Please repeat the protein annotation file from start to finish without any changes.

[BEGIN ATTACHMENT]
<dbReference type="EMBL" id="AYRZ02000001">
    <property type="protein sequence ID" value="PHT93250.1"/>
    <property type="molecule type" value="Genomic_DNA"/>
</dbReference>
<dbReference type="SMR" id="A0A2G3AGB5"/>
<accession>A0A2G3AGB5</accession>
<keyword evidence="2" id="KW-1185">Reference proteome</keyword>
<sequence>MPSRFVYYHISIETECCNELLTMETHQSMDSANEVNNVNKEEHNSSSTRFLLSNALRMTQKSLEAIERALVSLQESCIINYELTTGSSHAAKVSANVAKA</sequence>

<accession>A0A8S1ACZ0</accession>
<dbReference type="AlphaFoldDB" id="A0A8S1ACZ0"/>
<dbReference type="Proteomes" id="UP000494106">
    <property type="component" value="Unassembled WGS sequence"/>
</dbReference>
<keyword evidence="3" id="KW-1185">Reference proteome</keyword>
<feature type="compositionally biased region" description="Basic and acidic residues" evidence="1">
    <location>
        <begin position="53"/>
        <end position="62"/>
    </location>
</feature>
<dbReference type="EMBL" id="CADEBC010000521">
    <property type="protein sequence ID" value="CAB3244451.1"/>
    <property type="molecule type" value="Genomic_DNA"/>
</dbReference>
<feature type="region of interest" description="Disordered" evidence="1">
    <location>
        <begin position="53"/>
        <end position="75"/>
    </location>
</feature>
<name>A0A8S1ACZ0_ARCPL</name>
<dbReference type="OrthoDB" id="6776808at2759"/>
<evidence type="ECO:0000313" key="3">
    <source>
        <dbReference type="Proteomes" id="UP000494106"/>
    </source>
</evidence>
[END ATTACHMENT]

<dbReference type="EMBL" id="AYRZ02000001">
    <property type="protein sequence ID" value="PHT93250.1"/>
    <property type="molecule type" value="Genomic_DNA"/>
</dbReference>
<dbReference type="SMR" id="A0A2G3AGB5"/>
<accession>A0A2G3AGB5</accession>
<keyword evidence="2" id="KW-1185">Reference proteome</keyword>
<sequence>MPSRFVYYHISIETECCNELLTMETHQSMDSANEVNNVNKEEHNSSSTRFLLSNALRMTQKSLEAIERALVSLQESCIINYELTTGSSHAAKVSANVAKA</sequence>

<accession>A0A8S1ACZ0</accession>
<dbReference type="AlphaFoldDB" id="A0A8S1ACZ0"/>
<dbReference type="Proteomes" id="UP000494106">
    <property type="component" value="Unassembled WGS sequence"/>
</dbReference>
<keyword evidence="3" id="KW-1185">Reference proteome</keyword>
<feature type="compositionally biased region" description="Basic and acidic residues" evidence="1">
    <location>
        <begin position="53"/>
        <end position="62"/>
    </location>
</feature>
<dbReference type="EMBL" id="CADEBC010000521">
    <property type="protein sequence ID" value="CAB3244451.1"/>
    <property type="molecule type" value="Genomic_DNA"/>
</dbReference>
<feature type="region of interest" description="Disordered" evidence="1">
    <location>
        <begin position="53"/>
        <end position="75"/>
    </location>
</feature>
<name>A0A8S1ACZ0_ARCPL</name>
<dbReference type="OrthoDB" id="6776808at2759"/>
<evidence type="ECO:0000313" key="3">
    <source>
        <dbReference type="Proteomes" id="UP000494106"/>
    </source>
</evidence>